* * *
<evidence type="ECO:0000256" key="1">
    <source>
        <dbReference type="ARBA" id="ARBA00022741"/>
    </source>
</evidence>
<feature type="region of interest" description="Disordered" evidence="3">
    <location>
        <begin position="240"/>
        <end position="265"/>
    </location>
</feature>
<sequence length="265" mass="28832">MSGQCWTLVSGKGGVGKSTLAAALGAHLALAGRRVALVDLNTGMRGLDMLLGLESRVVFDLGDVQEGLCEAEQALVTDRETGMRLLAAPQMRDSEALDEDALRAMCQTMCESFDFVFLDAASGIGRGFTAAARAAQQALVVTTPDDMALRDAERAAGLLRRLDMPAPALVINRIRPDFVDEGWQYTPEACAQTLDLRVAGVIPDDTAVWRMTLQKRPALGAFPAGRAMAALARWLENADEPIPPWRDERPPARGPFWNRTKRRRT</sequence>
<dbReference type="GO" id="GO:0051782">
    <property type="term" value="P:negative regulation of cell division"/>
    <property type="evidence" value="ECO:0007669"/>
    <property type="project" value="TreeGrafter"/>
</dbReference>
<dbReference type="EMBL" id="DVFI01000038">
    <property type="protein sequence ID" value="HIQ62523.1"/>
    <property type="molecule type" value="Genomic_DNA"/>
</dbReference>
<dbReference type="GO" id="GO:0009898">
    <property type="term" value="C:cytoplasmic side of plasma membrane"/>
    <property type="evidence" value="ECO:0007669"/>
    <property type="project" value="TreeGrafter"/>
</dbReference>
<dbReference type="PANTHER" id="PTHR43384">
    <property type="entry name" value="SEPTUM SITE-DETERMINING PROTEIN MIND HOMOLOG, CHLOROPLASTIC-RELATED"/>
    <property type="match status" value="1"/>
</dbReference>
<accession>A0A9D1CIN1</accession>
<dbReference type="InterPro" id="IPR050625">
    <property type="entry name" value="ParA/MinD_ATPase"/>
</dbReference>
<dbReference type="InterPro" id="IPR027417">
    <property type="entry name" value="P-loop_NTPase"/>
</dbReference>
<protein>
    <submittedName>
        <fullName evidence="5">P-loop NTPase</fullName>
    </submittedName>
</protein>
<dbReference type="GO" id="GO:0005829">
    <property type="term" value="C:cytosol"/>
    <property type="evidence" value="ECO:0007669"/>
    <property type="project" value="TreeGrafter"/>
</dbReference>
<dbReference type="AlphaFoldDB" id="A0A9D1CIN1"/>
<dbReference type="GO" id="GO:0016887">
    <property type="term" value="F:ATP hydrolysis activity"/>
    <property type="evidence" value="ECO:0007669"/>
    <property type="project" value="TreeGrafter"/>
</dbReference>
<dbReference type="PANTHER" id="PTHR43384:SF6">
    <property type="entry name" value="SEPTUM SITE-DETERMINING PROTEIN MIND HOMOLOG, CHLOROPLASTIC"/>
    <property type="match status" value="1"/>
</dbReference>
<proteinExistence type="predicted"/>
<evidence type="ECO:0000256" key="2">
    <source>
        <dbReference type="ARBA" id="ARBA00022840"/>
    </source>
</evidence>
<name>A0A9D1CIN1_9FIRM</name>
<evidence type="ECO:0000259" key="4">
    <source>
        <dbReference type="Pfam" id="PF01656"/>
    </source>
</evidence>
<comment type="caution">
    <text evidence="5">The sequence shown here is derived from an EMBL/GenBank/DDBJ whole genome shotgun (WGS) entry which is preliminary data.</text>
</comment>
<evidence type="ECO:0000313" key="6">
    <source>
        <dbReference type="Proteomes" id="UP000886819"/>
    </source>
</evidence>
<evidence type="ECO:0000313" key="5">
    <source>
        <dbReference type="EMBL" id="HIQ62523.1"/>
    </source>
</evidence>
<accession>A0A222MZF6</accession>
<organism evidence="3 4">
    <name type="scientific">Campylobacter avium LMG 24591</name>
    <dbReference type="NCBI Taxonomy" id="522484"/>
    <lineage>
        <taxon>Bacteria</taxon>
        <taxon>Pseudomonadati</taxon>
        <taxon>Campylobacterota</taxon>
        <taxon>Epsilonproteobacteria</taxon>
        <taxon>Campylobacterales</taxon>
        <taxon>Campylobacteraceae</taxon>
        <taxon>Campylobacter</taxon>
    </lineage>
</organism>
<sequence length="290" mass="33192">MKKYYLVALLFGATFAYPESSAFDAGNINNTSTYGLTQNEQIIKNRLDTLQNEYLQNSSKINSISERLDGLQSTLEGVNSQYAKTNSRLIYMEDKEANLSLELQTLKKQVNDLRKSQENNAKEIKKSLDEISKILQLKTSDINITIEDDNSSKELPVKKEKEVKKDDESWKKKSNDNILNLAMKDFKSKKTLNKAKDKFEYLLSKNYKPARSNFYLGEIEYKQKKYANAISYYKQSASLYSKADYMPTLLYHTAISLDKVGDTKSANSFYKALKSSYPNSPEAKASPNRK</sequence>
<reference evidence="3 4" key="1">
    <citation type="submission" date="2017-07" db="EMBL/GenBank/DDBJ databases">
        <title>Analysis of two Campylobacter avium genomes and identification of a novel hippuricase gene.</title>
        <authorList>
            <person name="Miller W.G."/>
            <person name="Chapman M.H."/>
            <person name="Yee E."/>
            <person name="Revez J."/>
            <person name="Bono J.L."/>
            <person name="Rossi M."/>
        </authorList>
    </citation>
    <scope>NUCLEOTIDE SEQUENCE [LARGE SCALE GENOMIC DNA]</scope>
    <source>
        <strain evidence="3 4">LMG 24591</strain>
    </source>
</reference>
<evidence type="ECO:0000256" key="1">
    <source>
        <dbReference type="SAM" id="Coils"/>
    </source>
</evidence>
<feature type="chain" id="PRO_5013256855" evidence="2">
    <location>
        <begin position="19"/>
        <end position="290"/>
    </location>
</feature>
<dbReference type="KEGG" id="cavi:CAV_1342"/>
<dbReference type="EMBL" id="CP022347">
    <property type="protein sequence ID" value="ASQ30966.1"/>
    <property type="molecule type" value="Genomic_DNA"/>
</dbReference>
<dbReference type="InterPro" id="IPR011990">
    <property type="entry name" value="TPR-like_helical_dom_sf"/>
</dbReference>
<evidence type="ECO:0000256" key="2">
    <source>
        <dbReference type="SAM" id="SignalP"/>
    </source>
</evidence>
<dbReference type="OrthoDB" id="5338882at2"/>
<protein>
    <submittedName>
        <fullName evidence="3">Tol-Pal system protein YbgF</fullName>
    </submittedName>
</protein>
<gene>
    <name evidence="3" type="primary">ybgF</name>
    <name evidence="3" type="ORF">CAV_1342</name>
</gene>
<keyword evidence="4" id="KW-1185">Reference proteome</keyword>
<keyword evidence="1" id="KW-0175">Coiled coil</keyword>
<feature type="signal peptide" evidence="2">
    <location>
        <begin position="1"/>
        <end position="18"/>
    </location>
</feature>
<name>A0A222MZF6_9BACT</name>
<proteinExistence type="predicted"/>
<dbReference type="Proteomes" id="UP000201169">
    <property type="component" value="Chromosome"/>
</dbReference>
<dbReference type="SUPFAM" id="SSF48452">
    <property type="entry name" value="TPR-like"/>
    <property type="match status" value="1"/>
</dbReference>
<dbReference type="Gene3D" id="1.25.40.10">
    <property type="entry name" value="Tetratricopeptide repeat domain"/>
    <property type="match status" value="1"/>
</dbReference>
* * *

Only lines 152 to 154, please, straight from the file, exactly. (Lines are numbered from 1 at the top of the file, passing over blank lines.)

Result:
    <location>
        <begin position="1"/>
        <end position="18"/>